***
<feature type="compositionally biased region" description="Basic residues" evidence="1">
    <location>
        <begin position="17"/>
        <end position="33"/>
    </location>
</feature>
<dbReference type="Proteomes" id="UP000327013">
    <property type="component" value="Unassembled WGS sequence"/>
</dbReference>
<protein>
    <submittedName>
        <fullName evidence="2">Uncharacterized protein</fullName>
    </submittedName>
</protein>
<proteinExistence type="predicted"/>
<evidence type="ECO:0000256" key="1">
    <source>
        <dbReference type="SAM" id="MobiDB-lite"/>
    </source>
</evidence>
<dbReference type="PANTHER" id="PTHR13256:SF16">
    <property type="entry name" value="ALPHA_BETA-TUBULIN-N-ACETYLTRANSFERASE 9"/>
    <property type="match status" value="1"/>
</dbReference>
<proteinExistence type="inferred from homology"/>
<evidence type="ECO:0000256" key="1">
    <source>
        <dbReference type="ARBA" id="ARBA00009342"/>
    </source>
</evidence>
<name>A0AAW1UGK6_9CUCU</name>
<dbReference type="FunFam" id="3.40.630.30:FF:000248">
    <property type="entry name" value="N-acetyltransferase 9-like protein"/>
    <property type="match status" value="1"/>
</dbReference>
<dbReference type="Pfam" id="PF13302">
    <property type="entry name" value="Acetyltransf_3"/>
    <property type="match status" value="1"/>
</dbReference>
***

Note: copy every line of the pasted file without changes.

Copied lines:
<feature type="compositionally biased region" description="Basic residues" evidence="1">
    <location>
        <begin position="17"/>
        <end position="33"/>
    </location>
</feature>
<dbReference type="Proteomes" id="UP000327013">
    <property type="component" value="Unassembled WGS sequence"/>
</dbReference>
<protein>
    <submittedName>
        <fullName evidence="2">Uncharacterized protein</fullName>
    </submittedName>
</protein>
<proteinExistence type="predicted"/>
<evidence type="ECO:0000256" key="1">
    <source>
        <dbReference type="SAM" id="MobiDB-lite"/>
    </source>
</evidence>
<dbReference type="PANTHER" id="PTHR13256:SF16">
    <property type="entry name" value="ALPHA_BETA-TUBULIN-N-ACETYLTRANSFERASE 9"/>
    <property type="match status" value="1"/>
</dbReference>
<proteinExistence type="inferred from homology"/>
<evidence type="ECO:0000256" key="1">
    <source>
        <dbReference type="ARBA" id="ARBA00009342"/>
    </source>
</evidence>
<name>A0AAW1UGK6_9CUCU</name>
<dbReference type="FunFam" id="3.40.630.30:FF:000248">
    <property type="entry name" value="N-acetyltransferase 9-like protein"/>
    <property type="match status" value="1"/>
</dbReference>
<dbReference type="Pfam" id="PF13302">
    <property type="entry name" value="Acetyltransf_3"/>
    <property type="match status" value="1"/>
</dbReference>